Stanford Critical Care Medicine has a long and extensive history in training fellows and residents in bedside echocardiography and ultrasound for critically ill patients. In 2009, Dr. Anne-Sophie Beraud enhanced the training through implementation of bedside training, simulation training, focused individual feedback for acquired images, and online resources.. Dr. Beraud and Dr. Sara Nikravan developed a self-directed online training course for Anesthesia, Internal Medicine, and Emergency Medicine trainees. This course is now available online through Stanford Lagunitas. The course will lead you through the core concepts of ultrasound physics, transthoracic echocardiography, lung ultrasound, and measurement techniques.
Dr. Vidya Rao became the Director of Point of Care Ultrasound for the Department of Anesthesiology, Perioperative, and Pain Medicine in 2017. Through her leadership, the Critical Care Ultrasound Training curriculum for CCM fellows has continued to grow. She is joined by a group of core faculty dedicated to state-of-the art ultrasound training for our fellows. These faculty include Dr. Paul Mohabir, Dr. Jenny Wilson, Dr. Yoshi Mitarai, Dr. Fred Mihm, Dr. Javier Lorenzo, Dr. Marianne Chen and Dr. Erin Hennessey
The formal ultrasound and echocardiography training for our fellows encompasses formal training in TTE as well as TEE, non-cardiac applications (FAST exam, lung, abdominal, DVT and ocular ultrasound) of ultrasound in the ICU, as well as ultrasound-guided vascular access.
Training in transthoracic echocardiography for critically ill patients takes place over the entirety of the fellowship program in order to provide a longitudinal learning experience. All fellows spend one week of intensive training in TTE during the first two months of fellowship. The week incorporates simulation training, one-on-one bedside scanning with attending physicians, in addition to one-on-one bedside training with the echocardiography ultrasonographer technicians. Each fellow is expected to review all images during this one-week training. The week concludes with a one-on-one review session with Dr. Rao to review all images obtained. This bootcamp week prepares fellows to use critical care ultrasound to assist in the bedside assessment of critically ill patients in order to quickly assess volume status (e.g. inferior venal caval diameter) and to identify cardiac tamponade, cardiac function (e.g. significant wall motion abnormalities) and major valve dysfunction.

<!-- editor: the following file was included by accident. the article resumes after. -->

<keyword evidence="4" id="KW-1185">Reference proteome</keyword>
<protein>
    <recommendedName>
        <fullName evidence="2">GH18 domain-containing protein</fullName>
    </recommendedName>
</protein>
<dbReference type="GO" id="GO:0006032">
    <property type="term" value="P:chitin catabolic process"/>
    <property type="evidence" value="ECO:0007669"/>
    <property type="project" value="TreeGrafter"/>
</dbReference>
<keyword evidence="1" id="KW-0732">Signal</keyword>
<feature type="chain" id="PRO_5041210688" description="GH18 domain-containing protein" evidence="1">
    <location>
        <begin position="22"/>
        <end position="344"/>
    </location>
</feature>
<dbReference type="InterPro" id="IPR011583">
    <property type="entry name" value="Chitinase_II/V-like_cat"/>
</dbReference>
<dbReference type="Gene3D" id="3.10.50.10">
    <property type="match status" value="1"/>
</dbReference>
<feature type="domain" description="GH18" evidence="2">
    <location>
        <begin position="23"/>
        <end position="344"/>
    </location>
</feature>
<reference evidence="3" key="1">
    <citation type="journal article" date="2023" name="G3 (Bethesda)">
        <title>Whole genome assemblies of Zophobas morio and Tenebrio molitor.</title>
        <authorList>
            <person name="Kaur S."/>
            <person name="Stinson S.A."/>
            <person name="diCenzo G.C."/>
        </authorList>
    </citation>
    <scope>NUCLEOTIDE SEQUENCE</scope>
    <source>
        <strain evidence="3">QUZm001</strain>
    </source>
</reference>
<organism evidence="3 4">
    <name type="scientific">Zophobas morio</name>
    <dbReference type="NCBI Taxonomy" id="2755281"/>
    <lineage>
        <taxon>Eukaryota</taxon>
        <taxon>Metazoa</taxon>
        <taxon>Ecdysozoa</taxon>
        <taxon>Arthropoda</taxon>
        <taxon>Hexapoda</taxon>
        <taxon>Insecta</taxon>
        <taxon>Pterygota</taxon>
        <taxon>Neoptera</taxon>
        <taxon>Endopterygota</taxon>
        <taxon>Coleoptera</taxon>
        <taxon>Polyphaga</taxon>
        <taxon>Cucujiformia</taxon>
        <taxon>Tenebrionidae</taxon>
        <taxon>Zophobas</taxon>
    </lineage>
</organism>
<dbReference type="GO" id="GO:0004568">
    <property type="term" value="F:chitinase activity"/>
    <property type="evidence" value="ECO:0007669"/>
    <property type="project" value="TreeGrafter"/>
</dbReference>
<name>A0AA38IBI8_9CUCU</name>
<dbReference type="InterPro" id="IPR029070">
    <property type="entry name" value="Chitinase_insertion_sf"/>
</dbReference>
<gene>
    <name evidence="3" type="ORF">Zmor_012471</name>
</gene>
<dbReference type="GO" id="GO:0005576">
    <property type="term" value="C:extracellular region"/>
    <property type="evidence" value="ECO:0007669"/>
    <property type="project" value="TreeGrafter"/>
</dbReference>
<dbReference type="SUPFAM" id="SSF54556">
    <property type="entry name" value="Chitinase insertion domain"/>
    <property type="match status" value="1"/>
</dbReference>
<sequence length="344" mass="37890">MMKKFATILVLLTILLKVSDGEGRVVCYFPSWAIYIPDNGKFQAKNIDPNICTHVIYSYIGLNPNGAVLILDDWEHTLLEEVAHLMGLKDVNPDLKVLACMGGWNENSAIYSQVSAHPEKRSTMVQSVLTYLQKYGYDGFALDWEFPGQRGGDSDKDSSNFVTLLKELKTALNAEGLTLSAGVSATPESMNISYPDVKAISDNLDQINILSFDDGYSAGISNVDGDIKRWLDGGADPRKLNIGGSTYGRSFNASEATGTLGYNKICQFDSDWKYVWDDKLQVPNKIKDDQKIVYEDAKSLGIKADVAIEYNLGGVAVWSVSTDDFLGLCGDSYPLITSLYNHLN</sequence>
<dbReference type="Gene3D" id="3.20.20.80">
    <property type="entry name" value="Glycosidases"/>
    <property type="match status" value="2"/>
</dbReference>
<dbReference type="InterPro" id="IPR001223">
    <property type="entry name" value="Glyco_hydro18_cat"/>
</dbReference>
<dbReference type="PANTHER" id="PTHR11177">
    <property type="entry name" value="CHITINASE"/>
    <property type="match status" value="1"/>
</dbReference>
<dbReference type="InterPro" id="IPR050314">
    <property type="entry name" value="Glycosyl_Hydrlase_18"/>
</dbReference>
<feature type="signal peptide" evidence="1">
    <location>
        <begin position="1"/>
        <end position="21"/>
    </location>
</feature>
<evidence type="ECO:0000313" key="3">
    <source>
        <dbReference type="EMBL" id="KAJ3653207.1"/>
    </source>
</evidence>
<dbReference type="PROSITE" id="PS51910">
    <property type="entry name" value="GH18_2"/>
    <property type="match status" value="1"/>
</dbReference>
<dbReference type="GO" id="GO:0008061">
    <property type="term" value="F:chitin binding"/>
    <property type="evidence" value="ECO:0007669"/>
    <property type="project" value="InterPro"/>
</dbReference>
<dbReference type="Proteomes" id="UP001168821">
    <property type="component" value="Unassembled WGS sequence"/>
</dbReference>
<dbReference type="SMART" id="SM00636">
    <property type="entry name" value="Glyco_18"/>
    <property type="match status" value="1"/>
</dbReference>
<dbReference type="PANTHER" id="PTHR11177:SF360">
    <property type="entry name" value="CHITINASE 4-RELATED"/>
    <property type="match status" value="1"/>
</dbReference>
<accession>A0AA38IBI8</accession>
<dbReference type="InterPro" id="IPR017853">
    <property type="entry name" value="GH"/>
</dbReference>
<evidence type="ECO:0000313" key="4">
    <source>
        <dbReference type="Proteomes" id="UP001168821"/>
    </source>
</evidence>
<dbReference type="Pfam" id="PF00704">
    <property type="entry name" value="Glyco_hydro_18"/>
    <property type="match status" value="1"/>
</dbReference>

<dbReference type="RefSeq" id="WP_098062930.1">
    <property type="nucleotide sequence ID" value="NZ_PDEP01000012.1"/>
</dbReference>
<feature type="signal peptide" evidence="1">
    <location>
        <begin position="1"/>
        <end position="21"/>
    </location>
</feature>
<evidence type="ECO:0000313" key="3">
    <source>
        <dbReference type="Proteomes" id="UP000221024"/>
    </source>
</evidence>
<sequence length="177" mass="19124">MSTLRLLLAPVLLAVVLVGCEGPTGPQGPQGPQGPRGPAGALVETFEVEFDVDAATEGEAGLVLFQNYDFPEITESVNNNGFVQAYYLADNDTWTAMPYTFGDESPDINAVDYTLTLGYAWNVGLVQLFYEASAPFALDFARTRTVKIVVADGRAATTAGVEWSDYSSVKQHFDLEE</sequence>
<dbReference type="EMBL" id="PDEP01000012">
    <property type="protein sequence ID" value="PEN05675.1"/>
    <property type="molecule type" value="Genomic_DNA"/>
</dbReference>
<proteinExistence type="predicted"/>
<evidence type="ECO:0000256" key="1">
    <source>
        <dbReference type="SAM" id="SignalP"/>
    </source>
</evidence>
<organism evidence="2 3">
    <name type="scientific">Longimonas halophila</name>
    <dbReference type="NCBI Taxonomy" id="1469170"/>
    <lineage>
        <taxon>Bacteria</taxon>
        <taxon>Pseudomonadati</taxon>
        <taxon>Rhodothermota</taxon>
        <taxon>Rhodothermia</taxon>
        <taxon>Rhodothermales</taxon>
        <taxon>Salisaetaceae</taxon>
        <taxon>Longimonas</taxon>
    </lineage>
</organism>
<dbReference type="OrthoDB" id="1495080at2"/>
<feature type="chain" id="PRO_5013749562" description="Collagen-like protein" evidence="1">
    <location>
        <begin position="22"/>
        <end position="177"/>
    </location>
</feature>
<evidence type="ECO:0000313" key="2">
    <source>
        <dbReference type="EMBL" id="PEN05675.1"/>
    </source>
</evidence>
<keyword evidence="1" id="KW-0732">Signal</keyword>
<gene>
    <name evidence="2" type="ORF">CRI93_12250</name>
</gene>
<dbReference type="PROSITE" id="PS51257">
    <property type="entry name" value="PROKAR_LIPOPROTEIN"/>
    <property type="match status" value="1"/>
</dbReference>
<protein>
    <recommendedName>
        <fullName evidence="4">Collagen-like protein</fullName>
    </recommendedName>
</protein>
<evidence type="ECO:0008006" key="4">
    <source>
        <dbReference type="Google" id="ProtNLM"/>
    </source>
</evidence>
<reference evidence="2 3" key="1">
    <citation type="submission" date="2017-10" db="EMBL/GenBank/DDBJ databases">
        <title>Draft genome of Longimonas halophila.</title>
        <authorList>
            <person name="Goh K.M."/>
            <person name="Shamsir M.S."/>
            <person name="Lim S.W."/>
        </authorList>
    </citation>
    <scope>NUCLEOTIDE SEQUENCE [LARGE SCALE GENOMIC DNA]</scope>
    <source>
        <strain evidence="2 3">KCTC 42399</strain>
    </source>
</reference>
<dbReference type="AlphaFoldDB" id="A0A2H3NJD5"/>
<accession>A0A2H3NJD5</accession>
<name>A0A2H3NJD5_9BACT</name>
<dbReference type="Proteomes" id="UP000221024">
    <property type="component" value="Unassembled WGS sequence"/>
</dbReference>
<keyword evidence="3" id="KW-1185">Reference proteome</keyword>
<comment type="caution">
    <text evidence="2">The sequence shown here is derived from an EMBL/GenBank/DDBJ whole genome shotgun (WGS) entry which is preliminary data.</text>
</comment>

Many fellows choose to complete an elective in Advanced Echocardiography and Critical Care Ultrasound. This elective incorporates advanced transthoracic echocardiography techniques, training in transesophageal echocardiography, and involvement and participation in the many ultrasound and echocardiography research studies conducted at Stanford and our affiliate sites. During this elective the fellow is encouraged to attend reading review sessions hosted by the Cardiac Anesthesia Division and the monthly ECHO rounds didactic. Fellow are encouraged to record all studies and document all studies throughout fellowship training in MedHub. All fellows trained to reach competency at the advanced level by the end of their training. The recommended studies for competency in critical care ultrasound training are listed below and are adapted from SCCM, SOCCA, and Stanford CCM guidelines.
|PROCEDURE||PERFORMED||REVIEWED||REQUIRED AT STANFORD|
|Focused Bedside TTE||50||50||X|
|Vascular Ultrasound DVT||10||10||X|
|Vascular Ultrasound (Access)||10||X|
|Lung and Pleural Ultrasound||10||10||X|
|Focused Bedside TEE||50||50||*encouraged|
Critical Care Ultrasound Research Articles
- Bedside assessment of right atrial pressure in critically ill septic patients using tissue Doppler ultrasonography
- Critical Care Basic Ultrasound Learning Goals for American Anesthesiology Critical Care Trainees: Recommendations from an Expert Group
- Focused Transthoracic Echocardiography During Critical Care Medicine Training: Curriculum Implementation and Evaluation of Proficiency
- Efﬁcacy of Transthoracic Echocardiography for Diagnosing Heart Failure in Septic Shock